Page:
Has a stranger at Home Depot ever told you that you matter?


Well, it happened to me.

And it made a difficult day better.

I've pretty much been living at my parents' house for the last month or so. At first, it was to help care for my Dad, and then to be closer to the hospice center, and then to be with my Dad for his final days at home.

Now, my mom and I are glad to have each other's company. The idea of us each working all day at our respective home-studios, alone, just hasn't felt doable yet. Also, people are cooking me meals here and that's pretty magical and hard to peel away from, so there's that (I promise I'm a grown adult).

But this story is from a few weeks ago, when my Dad was in the hospice center, about 45 minutes away. We were tag-teaming our time with him, driving back and forth. I had just spent four nights in a row there and was running on adrenaline. In the middle of all this, I knew I needed to take photos of our Valentine's collection. I didn't have any plywood backdrops for photos at my parents' house, so I went to Home Depot.

In the past, this was the kind of task my Dad would do with me (because he was awesome, and Home Depot was his fav).

I find the 8' plywood panels easily, but since I'm picky (no one is surprised), I need to look through my options to find the Best One. You know, not too many knots, not too much bizarre discoloring, just a little bit of visual texture and whooshiness (highly technical term) in the grain pattern.

The first one isn't great. The second one is worse.

I soon find myself pulling down piece after piece, hoping no one will mind or laugh at me.

Up walks Demetrius, a Home Depot employee offering to help. I apologize for making a mess and being suuuuper picky, but once I explain that it's for a photo backdrop, he says, "I get it. Let's look through them together!"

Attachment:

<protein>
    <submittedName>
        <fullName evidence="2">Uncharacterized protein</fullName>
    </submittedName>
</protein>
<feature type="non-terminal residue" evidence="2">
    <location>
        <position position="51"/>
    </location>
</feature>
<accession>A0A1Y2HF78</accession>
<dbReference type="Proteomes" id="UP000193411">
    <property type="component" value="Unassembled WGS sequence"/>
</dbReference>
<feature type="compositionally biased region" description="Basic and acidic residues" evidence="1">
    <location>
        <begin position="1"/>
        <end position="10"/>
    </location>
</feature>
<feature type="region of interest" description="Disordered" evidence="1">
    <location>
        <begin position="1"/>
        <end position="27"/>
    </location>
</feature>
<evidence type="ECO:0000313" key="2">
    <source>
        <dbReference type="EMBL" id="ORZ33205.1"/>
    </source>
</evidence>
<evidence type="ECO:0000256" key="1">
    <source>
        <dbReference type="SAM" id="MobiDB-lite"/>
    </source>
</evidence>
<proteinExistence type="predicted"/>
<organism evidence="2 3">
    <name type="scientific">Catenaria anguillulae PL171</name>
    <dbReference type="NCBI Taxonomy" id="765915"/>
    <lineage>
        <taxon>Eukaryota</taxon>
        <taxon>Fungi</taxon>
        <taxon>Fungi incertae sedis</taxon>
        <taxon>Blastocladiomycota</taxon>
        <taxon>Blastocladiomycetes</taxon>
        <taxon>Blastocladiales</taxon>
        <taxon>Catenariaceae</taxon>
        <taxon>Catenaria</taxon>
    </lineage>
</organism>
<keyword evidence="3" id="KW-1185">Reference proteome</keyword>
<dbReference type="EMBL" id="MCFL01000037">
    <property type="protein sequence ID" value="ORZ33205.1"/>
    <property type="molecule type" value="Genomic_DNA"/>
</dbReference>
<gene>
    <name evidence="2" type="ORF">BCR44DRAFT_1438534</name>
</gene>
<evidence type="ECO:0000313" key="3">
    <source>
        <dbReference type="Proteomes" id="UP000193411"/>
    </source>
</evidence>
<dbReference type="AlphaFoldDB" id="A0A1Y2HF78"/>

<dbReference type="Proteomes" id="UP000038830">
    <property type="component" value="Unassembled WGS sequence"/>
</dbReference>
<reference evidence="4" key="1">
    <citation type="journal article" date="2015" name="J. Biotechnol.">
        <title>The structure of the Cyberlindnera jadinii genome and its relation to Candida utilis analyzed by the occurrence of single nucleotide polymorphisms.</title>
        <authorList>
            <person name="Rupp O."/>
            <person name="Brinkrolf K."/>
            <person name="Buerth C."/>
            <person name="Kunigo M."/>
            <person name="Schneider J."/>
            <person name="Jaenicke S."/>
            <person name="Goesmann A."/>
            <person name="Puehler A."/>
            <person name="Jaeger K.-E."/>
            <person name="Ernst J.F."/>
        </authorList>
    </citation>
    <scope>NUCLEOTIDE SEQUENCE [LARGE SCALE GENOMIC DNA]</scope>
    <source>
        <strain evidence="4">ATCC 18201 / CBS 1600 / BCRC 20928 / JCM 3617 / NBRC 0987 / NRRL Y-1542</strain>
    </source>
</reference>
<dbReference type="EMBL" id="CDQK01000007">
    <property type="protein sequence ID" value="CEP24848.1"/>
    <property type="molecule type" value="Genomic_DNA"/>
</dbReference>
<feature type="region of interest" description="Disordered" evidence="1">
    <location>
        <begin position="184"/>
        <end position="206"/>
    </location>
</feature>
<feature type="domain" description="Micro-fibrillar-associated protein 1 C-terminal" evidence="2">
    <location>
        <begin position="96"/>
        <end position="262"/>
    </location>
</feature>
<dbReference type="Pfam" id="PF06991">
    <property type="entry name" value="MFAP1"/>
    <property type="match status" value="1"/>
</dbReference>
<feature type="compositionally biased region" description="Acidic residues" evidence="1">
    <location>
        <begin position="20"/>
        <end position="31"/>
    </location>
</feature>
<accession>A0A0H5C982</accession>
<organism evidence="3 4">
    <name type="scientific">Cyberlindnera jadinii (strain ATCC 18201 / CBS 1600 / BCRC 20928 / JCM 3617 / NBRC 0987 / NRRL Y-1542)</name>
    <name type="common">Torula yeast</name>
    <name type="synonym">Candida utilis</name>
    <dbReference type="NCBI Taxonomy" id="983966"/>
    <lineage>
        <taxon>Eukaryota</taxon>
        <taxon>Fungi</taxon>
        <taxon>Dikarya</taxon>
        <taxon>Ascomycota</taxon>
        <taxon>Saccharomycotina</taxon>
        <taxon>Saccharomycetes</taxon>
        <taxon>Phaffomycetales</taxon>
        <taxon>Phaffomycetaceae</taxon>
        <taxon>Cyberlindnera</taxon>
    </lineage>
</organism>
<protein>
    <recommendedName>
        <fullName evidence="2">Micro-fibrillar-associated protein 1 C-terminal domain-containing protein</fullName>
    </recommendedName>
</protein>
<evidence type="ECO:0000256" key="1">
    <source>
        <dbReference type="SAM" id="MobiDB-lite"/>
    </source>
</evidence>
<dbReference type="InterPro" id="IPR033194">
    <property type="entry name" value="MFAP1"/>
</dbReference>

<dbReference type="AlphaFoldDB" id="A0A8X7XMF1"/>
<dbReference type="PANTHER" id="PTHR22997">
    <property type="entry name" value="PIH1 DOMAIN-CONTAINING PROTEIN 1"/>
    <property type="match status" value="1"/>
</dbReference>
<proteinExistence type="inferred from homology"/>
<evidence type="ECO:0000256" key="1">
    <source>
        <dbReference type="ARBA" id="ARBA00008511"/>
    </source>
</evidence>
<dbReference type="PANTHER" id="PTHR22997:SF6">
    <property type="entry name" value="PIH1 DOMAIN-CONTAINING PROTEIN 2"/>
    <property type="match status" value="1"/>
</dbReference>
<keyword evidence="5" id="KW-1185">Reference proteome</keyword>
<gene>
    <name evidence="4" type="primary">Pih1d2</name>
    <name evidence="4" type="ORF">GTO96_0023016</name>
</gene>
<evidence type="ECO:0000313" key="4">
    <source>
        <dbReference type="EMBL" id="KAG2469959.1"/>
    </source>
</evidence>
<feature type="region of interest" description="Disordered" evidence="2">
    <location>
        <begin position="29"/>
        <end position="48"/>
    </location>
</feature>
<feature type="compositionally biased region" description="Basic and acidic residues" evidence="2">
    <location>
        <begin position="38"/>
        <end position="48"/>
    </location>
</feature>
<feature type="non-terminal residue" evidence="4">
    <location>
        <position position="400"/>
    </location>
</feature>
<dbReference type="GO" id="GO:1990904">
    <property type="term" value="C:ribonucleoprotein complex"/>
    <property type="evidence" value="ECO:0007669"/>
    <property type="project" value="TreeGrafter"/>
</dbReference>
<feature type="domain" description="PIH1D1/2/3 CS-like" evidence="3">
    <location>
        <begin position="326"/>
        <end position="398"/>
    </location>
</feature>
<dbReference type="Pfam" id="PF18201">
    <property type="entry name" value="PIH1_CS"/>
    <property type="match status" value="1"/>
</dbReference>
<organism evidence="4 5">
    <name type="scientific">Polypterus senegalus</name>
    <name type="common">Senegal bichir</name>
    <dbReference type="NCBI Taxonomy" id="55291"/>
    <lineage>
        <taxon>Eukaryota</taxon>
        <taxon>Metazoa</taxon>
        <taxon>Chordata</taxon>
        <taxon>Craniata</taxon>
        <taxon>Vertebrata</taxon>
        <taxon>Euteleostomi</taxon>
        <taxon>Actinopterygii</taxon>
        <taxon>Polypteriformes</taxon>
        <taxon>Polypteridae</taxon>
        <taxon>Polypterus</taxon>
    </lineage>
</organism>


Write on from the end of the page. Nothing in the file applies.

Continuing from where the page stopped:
Demetrius proceeds to help me pull down *every* *single* *piece* of plywood in the stack. He listens to my goal, helps me set aside the "strong maybes" and is so, so patient with me in my indecision.

My Dad is dying, and I need a perfect piece of plywood. The Best One.

Demetrius and I jokingly compare the pattern on one to the famous "Creation of Adam" painting in the Sistene Chapel -- two grain marks look as though they are mimicking "the touch."

He won't let me feel bad about making a mess. He says he will put them all back himself and that I don't need to worry about it. When I finally make up my mind (a small miracle) he takes my piece to the cutting station to have it cut in half. He accompanies me to check-out, scans the plywood, and then carries it to my car.

After loading it in my car (it fits: another small miracle), he asks me: "Besides this important plywood decision, how is the rest of your day going?"

Goodness, y'all, how did he know?

Without wanting to unleash all the weight of anxiety and grief I was feeling on this unsuspecting, kind, generous stranger who had just helped me, I explain to him that it was not the best of days. That my dad is dying. That he loves this Home Depot and would always bring the dog with him when he shopped there. That Demetrius's kindness, patience, and service means more to me than I could put into words.

He says, "Hold on. I think I have one more of these left in my wallet."

He pulls out a card that says "YOU MATTER." 

"I want you to have this. Or give it to your Dad."

I thank him and give him a hug. Then I get in my car and proceed to cry like a baby.

But really, how did he know? How can we ever know what impact the smallest act of kindness will have on a stranger? Demetrius was the angel I needed on a difficult day. Once I got home, I called Home Depot to brag on him to his boss (seemed like the least I could do).

But I realized I could do more. I could share this story.

I want you to know that YOU MATTER. Maybe you're wandering the aisles of Home Depot (or, you know, life), lost and confused and overwhelmed. Maybe you're dealing with loss or illness. Maybe you just feel insignificant or alone.

But I want you to know that YOU MATTER -- your voice matters, your actions matter. Every kind word, every selfless gesture, however small, has an impact with ripples you may never know about.

So let's treat each person we meet like they matter. Because they do too.